Friendship, foresight leads to educator’s generous planned gift
Educators Floretta Lewis and Marilyn Leahy have always thought about the future.
In fact, it’s a shared trait that helped make them lifelong friends.
Having first met as coworkers at Oak Grove-Bellemeade Elementary School, Lewis and Leahy made a habit of taking on ambitious projects others shied away from, such as organizing the Title I school’s first ever book fair, in order to provide a brighter future for their students.
“We still talk about, ‘How can we get in trouble like that again?’, Leahy said recently, during one of the duo’s regular “powwows”, where they discuss topics ranging from their personal lives to the state of education over lunch.
Though Lewis initially only loosely knew Leahy at Oak Grove-Bellemeade, thanks to an interactive teaching style (“I swear her children left the classroom with hands-on activities to do every single time,” Lewis said) that often led to classes being late to Lewis’ library sessions, it was over projects like the book fair that the bond between them grew.
“That really started our friendship: when we realized both of us wanted to help students have the best opportunities available to them during their education,” Leahy said.
Now, the two friends have something else in common: both have made a generous planned gift to the VCU School of Education in their estate plans.
Having seen her friend Leahy include VCU in her will in 2012, Lewis decided to follow suit. Even though she’s not a School of Education alumna herself – Lewis earned her M.A. in teaching from Harvard University – she says giving to VCU still made perfect sense.
"The faculty and staff [at the School of Education] invested in you. They wanted more out of you than just the school work. You were like family."
“There’s a system and a group of people in place at VCU that I feel I can trust,” Lewis said. “I know that my gift will be distributed quickly and go to those who need it most.”
“There was no sales pitch on my part,” Leahy said of her friend’s decision to give. “I remember just talking to her on the phone and telling her about [our gift], and she said, ‘Wait, you did what? Tell me more about that.’”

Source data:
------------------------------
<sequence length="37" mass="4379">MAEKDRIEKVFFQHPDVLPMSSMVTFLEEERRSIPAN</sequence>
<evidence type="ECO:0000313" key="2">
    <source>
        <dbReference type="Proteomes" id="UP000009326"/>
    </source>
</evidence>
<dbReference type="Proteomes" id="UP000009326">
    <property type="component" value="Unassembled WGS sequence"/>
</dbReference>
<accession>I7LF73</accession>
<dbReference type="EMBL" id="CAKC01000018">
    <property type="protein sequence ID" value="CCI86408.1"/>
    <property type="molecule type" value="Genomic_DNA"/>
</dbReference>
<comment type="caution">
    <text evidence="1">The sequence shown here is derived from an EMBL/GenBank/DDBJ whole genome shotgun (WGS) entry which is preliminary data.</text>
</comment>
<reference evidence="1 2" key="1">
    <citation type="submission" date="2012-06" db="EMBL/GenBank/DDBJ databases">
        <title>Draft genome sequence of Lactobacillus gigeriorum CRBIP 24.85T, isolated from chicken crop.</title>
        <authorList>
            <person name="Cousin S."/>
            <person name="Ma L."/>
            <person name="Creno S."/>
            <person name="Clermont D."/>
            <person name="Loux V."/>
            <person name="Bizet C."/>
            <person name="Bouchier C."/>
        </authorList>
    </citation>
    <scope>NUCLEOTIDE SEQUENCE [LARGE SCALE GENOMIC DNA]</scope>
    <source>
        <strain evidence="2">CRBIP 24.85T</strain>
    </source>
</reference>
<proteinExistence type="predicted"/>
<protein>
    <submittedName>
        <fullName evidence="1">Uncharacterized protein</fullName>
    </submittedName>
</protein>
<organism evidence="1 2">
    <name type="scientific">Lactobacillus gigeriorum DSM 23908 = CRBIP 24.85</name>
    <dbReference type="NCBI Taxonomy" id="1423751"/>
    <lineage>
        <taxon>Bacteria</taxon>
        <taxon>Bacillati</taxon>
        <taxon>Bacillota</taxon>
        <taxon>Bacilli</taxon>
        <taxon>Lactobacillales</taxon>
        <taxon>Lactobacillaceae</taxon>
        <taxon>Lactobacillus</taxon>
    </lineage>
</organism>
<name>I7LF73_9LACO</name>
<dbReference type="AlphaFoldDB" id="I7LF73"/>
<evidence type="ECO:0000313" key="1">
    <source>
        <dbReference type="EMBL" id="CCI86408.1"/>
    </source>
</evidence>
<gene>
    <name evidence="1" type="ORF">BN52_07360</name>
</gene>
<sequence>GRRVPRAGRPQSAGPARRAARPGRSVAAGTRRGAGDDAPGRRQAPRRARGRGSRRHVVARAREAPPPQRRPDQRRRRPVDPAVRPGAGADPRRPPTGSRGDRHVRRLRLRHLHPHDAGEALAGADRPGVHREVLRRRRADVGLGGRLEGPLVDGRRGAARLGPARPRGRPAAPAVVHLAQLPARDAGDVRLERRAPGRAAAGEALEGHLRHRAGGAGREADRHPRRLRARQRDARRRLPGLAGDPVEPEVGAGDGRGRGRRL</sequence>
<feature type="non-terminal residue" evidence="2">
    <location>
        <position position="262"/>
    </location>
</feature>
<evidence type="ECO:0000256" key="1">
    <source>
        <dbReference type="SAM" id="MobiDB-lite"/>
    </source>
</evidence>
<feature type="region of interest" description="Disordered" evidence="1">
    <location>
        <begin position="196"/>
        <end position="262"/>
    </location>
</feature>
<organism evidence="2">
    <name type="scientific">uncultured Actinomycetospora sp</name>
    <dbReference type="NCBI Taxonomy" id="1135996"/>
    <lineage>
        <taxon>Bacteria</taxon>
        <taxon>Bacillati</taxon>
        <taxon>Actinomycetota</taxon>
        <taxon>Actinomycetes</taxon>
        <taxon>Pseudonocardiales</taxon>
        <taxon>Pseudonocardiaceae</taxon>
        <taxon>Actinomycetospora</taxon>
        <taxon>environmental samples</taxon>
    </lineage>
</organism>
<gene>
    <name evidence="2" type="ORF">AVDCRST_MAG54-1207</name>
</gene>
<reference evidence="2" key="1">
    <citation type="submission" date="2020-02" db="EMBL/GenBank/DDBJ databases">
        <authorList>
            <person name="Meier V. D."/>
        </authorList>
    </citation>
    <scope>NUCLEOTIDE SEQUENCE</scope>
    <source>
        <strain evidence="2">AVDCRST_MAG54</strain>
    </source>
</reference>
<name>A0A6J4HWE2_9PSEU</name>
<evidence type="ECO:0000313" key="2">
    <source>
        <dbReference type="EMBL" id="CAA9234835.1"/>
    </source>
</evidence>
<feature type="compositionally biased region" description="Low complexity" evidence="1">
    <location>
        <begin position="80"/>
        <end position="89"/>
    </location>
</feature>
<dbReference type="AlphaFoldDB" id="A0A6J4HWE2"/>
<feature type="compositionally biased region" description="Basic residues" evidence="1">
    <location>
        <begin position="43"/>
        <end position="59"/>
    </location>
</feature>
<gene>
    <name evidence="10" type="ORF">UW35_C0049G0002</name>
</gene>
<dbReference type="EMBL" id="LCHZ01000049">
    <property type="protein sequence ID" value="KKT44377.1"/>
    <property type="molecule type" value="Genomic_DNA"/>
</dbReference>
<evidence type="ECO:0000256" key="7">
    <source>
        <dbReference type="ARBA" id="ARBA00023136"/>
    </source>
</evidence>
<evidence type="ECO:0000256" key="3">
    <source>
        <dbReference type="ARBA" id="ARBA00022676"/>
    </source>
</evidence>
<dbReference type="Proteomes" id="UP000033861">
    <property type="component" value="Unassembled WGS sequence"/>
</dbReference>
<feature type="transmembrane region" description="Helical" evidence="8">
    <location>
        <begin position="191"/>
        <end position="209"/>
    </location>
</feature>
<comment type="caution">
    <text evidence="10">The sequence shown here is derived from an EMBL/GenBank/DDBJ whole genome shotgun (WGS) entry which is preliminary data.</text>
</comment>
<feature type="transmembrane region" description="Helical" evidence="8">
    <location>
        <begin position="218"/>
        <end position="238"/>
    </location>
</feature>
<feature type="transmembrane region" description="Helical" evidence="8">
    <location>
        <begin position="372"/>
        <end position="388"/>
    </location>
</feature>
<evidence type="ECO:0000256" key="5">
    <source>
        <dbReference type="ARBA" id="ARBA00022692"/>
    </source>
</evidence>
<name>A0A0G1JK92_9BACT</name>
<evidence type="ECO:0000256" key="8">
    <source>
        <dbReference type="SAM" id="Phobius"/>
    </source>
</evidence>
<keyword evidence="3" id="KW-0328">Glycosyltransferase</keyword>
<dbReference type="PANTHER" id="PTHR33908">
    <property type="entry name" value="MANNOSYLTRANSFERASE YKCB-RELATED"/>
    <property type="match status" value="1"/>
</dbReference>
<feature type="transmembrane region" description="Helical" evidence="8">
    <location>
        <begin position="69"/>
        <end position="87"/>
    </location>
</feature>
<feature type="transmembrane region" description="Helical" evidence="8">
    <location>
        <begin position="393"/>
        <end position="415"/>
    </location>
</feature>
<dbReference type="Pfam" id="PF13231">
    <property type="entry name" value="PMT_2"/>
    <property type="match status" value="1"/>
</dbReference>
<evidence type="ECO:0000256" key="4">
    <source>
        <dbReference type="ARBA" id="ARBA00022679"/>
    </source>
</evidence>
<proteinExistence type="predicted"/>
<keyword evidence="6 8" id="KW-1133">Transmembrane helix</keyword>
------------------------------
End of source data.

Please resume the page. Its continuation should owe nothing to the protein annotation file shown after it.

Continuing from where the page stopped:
Like Lewis, Leahy’s own decision to support the School of Education also came down to trust. A three-time alum of VCU – Leahy received her bachelor’s degree in the School of Education’s now-defunct occupational education program and master’s degrees in both adult literacy and English – she cited the relationships she built at Oliver Hall as a major contributor to her decision to give.
“The faculty and staff there invested in you,” Leahy said. “They wanted more out of you than just the school work. You were like family, and they saw you as representing the School of Education everywhere you went.”
Now, thanks to their foresight and generous gifts, both Lewis and Leahy can rest assured that they have once again done their part for future students and educators.
“My mother’s motto to me was that the next generation always improves upon the previous one,” Lewis said. “So I made my decision to be part of, and contribute to, that positive growth.”
What is planned giving?
Planned giving provides creative ways for alumni and friends to make larger gifts to the VCU School of Education in ways other than cash. Giving from one's assets to establish endowments or provide programmatic support has become a very popular way to make a meaningful and significant gift.
Planned gifts, for instance, can include donating stocks and bonds that have increased in value to the university, or arranging a charitable trust to benefit VCU.
One of the most common methods of planned giving is to include the university in your will or estate plans. The gift can be made as a percentage of your estate size as well, ensuring that the investment remains proportional regardless of fluctuations in your estate’s value.
For more information about planned giving, please contact Ed Kardos, executive director of development, alumni and student engagement, at (804) 828-4692 or email@example.com.